Despite having a lot in common, the two have very different experiences of suburbia, the true star of Mills’ film adapted from the novel by Walter Kirn. “I didn’t grow up in a suburban housing development,” says Mills, “But I would walk through them thinking that life is better here, life is cleaner, it’s like a movie set. If anything I’ve always fallen for the myth of the suburbs.” Pucci’s experience is more like the character he plays in Tumbsucker, Justin, the awkward high schooler who feels overwhelming pressure to take care of his family, while at the same time wrestling with the need to leave the nest and make his mark in the world. “I wanted to leave home to get away from my family,” says Pucci, “there was a lot of stuff going on right then that made the part really awesome. I was learning to tell you the truth, all about drugs and college girls. Now I realize there’s nothing wrong with home, but you do have to leave.”

Even though escaping suburbia is such a huge part of Thumbsucker, Mills wants to make it clear that he wasn’t making fun of it in his script. “It’s a very big dream of home – we’re all living false dreams, so why jab someone for doing it.” All of the characters seem to be coming to terms with their false dreams in one way or another and that is what makes the script a different type of coming of age tale, one for every generation. “I think what the film is trying to show is that once you hit whatever age, it’s not like you’re done. ‘Wow, I’m fixed.’ I take great pleasure in showing that side of adulthood. We all need to give ourselves permission: ‘I’m not going to be done, I’m going to keep going.’ And if that gets out in the world, I feel like this film did some good.”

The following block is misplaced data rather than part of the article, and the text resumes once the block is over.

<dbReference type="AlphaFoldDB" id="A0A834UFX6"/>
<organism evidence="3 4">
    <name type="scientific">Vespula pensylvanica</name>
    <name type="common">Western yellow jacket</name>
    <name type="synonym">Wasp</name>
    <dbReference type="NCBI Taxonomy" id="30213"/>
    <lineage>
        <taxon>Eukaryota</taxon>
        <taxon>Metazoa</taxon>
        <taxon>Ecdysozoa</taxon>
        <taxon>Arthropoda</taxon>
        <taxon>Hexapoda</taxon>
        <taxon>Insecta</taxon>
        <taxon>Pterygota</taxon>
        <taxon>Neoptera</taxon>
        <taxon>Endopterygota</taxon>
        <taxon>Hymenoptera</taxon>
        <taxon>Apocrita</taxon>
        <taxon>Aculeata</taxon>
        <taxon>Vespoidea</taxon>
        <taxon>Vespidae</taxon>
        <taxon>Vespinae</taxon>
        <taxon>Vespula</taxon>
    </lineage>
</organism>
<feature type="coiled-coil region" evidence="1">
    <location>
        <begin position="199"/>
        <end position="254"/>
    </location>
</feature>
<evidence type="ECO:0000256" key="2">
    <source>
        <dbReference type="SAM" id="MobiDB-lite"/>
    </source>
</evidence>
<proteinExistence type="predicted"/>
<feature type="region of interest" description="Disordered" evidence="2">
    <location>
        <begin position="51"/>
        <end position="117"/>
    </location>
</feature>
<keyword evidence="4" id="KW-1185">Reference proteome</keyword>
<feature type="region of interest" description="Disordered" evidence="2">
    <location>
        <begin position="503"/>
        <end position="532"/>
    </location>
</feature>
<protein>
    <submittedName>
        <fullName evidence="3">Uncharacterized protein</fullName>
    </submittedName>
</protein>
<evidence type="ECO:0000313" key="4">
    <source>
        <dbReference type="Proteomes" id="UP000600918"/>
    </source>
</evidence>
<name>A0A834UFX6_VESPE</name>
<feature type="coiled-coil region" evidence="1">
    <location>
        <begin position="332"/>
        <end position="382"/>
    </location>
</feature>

For a project that seemed like it may never get made, Thumbsucker managed to attract an impressive cast when it couldn’t attract a financial backer. Mills is still blown away by how painless it was to round up his cast. “That was easy,” he says. “Trying to get the money” – he takes a deep breath – “totally hard, every step’s a fight. I’m not even trying with the actors. I think it’s because it [Thumbsucker] was real and the feelings were complicated and the characters [weren’t] one-dimensional or even just type. Even if there was the big tough dad, Vincent saw in him the capability to also be fragile. It was never my intention with my first film to have Keanu Reeves and Vince Vaughn, you just don’t think that way.”